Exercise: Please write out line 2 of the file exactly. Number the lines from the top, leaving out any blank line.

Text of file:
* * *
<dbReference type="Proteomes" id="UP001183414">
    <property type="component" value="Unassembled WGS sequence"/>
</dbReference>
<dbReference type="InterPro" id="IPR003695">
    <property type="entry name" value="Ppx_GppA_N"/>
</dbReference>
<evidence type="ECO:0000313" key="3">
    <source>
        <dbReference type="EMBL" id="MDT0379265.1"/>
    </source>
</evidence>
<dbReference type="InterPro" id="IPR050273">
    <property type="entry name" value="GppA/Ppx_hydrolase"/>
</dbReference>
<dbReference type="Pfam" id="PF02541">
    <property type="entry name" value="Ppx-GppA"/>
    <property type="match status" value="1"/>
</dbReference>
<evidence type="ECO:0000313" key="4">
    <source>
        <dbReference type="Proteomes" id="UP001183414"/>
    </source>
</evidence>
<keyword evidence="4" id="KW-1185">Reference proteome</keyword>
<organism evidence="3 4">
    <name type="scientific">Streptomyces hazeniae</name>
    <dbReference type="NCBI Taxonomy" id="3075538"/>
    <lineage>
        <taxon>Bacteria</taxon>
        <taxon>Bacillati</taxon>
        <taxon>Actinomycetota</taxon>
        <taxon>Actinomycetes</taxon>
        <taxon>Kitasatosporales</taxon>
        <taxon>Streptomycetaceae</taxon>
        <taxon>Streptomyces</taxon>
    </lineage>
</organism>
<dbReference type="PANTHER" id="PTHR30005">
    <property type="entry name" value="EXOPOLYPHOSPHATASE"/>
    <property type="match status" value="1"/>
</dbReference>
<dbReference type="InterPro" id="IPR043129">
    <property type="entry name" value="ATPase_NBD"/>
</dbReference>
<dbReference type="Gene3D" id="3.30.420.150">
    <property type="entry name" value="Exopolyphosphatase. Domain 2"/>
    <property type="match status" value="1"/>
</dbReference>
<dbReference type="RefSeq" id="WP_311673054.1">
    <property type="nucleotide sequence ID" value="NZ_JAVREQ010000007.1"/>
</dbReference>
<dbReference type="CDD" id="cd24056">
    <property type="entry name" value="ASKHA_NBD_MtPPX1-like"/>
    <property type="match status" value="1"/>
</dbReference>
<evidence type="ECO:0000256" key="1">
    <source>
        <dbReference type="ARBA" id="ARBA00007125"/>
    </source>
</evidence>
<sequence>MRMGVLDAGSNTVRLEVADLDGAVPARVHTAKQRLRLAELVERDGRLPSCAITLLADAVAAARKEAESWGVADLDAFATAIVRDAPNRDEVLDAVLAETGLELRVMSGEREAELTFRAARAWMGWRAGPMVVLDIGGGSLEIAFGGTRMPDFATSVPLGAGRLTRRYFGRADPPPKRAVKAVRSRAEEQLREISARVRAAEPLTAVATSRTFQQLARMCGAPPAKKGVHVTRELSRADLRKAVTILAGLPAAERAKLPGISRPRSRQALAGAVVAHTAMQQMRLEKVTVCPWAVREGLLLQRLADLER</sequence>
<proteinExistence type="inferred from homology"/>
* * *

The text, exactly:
    <property type="component" value="Unassembled WGS sequence"/>